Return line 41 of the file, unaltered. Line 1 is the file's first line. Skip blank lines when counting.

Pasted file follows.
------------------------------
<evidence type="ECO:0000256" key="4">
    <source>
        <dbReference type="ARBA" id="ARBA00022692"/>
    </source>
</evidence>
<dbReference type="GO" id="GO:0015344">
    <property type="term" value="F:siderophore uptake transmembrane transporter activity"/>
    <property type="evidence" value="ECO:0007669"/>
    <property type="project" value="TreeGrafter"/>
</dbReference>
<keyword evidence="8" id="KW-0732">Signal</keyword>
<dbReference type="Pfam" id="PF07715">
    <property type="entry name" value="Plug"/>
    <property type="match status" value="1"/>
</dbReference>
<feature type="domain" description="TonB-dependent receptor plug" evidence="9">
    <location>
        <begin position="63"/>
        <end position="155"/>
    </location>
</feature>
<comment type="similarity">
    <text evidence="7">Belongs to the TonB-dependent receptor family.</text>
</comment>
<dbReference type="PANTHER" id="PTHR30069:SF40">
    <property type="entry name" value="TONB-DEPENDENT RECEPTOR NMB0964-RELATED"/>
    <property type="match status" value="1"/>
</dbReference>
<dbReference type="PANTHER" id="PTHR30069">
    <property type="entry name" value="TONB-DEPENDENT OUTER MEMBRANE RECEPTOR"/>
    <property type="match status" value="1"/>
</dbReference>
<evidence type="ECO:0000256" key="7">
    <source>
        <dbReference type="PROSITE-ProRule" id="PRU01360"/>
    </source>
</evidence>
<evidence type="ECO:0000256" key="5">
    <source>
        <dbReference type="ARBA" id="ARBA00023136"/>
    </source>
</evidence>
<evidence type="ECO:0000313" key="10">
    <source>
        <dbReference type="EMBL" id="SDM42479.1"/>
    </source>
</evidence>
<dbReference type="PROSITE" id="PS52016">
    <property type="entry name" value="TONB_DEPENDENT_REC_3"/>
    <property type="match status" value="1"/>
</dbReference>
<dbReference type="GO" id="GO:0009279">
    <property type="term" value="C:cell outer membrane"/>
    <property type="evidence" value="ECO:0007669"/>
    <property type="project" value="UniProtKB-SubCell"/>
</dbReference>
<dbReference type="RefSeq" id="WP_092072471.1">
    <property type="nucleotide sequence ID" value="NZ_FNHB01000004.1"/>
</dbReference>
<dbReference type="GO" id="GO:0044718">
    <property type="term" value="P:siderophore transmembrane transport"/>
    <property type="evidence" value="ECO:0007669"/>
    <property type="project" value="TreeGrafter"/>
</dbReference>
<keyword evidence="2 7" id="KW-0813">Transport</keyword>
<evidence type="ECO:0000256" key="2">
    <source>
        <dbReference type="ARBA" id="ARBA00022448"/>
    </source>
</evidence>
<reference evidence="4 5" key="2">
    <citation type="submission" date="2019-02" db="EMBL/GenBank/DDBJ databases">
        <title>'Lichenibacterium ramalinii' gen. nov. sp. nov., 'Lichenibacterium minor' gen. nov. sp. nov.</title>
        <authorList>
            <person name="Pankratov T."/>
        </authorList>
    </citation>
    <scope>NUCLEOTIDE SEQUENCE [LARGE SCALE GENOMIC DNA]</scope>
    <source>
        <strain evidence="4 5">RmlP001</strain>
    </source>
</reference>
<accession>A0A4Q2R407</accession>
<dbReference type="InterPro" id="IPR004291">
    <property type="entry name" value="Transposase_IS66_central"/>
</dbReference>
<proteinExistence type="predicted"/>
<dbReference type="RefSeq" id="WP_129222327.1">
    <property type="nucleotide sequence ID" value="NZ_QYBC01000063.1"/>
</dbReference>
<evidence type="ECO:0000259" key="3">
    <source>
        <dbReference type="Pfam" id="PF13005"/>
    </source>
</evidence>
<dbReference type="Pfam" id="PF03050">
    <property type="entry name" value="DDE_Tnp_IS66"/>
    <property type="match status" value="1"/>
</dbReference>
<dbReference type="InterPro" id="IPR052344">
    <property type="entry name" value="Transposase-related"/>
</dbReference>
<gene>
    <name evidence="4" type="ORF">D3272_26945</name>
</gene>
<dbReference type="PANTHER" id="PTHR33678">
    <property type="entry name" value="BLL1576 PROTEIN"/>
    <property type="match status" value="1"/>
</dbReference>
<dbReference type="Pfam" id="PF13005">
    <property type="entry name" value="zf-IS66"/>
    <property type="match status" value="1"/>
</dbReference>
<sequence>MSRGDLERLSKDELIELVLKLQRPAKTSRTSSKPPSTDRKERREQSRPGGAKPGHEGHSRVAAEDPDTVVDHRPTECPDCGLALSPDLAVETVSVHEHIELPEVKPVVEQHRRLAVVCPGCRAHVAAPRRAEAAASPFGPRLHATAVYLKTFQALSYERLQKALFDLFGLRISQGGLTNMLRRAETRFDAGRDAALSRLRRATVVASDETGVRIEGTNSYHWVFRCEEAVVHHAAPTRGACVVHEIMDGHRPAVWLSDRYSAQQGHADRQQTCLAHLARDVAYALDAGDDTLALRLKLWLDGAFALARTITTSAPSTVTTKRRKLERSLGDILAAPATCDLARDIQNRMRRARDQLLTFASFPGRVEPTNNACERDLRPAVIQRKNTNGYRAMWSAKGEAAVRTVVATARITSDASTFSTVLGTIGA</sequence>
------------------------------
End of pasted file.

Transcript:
    </source>